Speed of execution, performance, these are often terms that we want to associate with an application when we create it. In this article, I will present some good practices to remember in order to improve the performance of your application in Lumira Designer.

Not very familiar with Lumira Designer yet? You can read the article by Guillaume Goffaux "Senior SAP BI Consultant at Bilink" entitled "Lumira Designer - Some key aspects":

Although Lumira is an excellent tool for creating dashboards, poor use of its components or poor management of its data sources are factors that reduce the speed of your application. However, before delving into the technical details, you should take the time to analyse what is really required.


I) Scenario

This may seem logical but often not enough time is taken for this important step.

It is not enough to list the functional requirements of the application, it is necessary to understand how the user wishes to use it, which will allow us to provide an application that reflects what the user wants.

It may then be useful to offer the future user a test session during which he or she is allowed to get hands-on with the application under development. This will allow us to get direct feedback from them, but more importantly, to be able to observe how they use the application (this may differ from what was understood) and to see the elements on which they may be led to block.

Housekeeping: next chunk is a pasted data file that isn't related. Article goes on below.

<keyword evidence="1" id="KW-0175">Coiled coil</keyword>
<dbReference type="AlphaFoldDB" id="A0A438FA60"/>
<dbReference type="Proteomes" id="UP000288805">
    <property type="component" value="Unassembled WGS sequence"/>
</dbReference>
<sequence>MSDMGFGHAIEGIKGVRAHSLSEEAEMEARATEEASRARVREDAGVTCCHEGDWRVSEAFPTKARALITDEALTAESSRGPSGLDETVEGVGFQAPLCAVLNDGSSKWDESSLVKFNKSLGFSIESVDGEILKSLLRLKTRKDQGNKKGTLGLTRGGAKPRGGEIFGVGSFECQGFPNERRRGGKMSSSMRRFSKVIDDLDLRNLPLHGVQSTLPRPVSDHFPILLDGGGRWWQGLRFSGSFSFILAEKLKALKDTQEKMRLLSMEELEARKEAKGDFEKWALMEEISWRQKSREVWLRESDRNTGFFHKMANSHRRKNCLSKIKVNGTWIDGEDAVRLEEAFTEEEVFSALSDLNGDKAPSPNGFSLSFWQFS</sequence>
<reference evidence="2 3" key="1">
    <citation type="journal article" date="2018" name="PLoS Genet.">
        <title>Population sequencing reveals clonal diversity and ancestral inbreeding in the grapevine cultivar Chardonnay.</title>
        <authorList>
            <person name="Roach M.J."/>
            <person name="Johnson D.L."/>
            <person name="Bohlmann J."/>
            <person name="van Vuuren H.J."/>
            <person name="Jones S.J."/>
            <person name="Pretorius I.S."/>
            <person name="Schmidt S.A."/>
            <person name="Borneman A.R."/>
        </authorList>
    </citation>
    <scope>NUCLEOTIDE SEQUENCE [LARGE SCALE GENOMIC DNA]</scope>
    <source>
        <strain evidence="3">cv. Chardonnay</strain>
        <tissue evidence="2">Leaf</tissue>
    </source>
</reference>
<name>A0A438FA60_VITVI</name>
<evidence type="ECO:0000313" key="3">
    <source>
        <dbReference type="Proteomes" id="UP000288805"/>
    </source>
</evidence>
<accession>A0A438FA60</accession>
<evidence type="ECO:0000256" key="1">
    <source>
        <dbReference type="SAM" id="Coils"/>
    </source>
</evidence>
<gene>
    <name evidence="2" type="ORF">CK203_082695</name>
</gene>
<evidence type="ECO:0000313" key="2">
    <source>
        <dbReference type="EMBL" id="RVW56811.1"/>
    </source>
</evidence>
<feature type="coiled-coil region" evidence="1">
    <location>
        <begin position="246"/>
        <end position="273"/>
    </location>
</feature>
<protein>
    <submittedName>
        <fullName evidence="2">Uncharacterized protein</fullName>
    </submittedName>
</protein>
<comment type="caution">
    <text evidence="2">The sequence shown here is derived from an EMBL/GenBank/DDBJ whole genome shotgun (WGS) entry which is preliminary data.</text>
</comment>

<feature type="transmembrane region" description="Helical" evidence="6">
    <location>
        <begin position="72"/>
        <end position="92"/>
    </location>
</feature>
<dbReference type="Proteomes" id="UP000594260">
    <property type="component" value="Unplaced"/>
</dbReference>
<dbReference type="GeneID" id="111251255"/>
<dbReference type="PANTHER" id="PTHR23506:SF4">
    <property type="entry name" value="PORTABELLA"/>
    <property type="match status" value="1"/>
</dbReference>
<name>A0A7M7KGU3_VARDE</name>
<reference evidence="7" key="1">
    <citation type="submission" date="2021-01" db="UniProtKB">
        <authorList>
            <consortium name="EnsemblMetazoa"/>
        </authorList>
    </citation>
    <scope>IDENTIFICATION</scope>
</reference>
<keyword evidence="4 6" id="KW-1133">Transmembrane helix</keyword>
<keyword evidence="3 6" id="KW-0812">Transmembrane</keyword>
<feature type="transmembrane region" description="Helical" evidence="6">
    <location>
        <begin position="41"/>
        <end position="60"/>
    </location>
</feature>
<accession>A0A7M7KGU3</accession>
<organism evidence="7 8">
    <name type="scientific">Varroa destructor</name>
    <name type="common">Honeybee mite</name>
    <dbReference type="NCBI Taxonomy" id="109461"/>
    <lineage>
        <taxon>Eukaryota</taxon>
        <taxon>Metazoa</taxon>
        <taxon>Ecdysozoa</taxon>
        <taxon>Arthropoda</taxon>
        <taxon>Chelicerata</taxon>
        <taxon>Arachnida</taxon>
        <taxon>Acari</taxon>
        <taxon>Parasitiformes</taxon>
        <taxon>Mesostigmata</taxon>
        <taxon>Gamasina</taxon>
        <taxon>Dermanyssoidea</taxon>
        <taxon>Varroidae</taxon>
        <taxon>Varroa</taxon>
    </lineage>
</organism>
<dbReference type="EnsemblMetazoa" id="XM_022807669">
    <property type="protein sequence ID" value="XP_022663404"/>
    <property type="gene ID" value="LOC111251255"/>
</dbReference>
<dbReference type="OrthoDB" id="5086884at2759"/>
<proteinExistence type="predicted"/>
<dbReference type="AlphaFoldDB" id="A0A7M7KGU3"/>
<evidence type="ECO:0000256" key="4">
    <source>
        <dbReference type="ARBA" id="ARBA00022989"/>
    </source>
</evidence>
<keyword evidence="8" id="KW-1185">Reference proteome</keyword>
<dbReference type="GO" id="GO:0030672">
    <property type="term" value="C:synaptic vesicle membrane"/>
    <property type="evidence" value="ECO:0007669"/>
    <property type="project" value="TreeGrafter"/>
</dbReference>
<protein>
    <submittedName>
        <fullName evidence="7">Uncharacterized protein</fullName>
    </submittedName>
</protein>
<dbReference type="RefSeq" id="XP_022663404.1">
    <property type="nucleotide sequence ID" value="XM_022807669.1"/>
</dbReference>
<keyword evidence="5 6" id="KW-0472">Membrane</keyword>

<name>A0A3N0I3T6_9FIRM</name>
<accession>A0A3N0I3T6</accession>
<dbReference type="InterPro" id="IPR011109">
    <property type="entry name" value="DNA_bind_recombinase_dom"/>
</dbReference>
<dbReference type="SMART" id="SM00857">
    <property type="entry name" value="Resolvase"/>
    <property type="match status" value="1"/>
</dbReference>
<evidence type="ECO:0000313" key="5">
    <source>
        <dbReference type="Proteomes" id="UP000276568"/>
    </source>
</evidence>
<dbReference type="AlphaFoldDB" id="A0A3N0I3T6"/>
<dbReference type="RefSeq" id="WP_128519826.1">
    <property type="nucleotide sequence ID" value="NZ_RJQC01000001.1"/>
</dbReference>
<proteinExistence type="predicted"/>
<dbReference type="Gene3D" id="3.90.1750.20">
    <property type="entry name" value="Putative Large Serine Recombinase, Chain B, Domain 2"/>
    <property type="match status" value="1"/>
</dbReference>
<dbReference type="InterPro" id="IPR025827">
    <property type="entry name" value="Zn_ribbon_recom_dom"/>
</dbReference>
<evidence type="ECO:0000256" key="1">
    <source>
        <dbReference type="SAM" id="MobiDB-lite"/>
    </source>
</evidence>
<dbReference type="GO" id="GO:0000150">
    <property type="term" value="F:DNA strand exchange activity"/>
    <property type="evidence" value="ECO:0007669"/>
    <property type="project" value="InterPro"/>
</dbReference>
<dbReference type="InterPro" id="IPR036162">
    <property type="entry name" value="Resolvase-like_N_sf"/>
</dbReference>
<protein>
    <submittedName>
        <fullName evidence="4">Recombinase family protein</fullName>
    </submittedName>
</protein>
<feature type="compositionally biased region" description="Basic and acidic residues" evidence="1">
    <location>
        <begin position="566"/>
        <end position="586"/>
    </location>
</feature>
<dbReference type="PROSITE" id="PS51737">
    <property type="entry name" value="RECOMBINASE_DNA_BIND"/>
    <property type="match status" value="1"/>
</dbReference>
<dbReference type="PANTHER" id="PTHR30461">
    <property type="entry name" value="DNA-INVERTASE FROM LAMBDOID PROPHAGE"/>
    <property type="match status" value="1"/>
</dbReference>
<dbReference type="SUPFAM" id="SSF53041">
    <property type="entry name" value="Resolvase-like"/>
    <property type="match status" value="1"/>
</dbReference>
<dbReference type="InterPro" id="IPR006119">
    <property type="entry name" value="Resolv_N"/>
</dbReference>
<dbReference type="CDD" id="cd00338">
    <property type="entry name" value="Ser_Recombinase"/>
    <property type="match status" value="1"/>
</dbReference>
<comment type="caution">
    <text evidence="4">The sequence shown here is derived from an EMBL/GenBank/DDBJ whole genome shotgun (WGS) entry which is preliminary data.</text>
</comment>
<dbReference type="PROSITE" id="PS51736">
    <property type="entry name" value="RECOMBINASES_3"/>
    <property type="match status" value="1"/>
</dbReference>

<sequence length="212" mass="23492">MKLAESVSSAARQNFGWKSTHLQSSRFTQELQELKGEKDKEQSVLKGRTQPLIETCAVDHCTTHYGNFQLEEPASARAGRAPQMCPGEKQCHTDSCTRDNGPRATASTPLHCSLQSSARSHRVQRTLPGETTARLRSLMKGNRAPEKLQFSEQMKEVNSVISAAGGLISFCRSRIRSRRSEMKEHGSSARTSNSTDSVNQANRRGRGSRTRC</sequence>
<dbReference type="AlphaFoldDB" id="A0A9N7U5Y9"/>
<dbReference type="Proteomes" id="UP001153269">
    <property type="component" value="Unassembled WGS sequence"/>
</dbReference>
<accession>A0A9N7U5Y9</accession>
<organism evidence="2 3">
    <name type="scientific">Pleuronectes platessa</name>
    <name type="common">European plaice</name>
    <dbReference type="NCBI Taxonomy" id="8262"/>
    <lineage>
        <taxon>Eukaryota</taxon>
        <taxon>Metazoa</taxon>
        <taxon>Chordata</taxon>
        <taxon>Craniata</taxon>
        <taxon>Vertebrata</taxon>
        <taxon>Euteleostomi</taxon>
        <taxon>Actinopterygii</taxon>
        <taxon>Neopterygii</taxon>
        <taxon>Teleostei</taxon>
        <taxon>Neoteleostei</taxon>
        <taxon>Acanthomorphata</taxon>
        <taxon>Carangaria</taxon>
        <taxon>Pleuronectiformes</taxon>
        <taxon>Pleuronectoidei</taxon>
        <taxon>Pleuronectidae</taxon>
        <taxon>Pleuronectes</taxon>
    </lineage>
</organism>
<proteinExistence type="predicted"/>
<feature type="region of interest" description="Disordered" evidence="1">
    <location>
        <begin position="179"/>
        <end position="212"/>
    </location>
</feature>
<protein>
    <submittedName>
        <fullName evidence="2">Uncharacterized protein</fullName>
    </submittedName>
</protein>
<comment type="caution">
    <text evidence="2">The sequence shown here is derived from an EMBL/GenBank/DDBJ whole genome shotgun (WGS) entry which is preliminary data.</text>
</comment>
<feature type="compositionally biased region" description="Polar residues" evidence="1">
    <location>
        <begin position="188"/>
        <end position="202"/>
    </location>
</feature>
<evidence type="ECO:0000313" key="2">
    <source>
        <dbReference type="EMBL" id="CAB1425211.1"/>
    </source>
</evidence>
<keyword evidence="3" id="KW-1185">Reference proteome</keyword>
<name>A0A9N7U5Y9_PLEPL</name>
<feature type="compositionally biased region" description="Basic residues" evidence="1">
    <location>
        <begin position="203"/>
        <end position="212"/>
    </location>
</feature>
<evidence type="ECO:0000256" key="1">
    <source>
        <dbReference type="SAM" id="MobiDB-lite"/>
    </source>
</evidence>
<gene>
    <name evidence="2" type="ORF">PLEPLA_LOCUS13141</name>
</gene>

In this way, it is possible to modify internal elements of the application, allowing the change of certain points considered important in view of the user's behaviour.

It is clear that the more data the user wants to load, the longer the application will take to load. This is why it is necessary to discuss with the user that these loading times are inevitable. It is also important to know when they will be willing to wait and when they will want to consume their data without delay. A user who mainly uses the initial view of their application should not have to wait when it opens, and a user who needs to navigate through all the pages of their application is not prepared to wait between each page, for example.
Finally, you should run your tests with test sets that are comparable to the target. In this way, you will be able to see what the user will really be confronted with.


II) Data Sources in Lumira Designer

Certainly the most important point of all, the Data Sources have a significant impact on the loading time of your application. It is therefore essential to ensure that they are used in an optimal way.

a) Preparation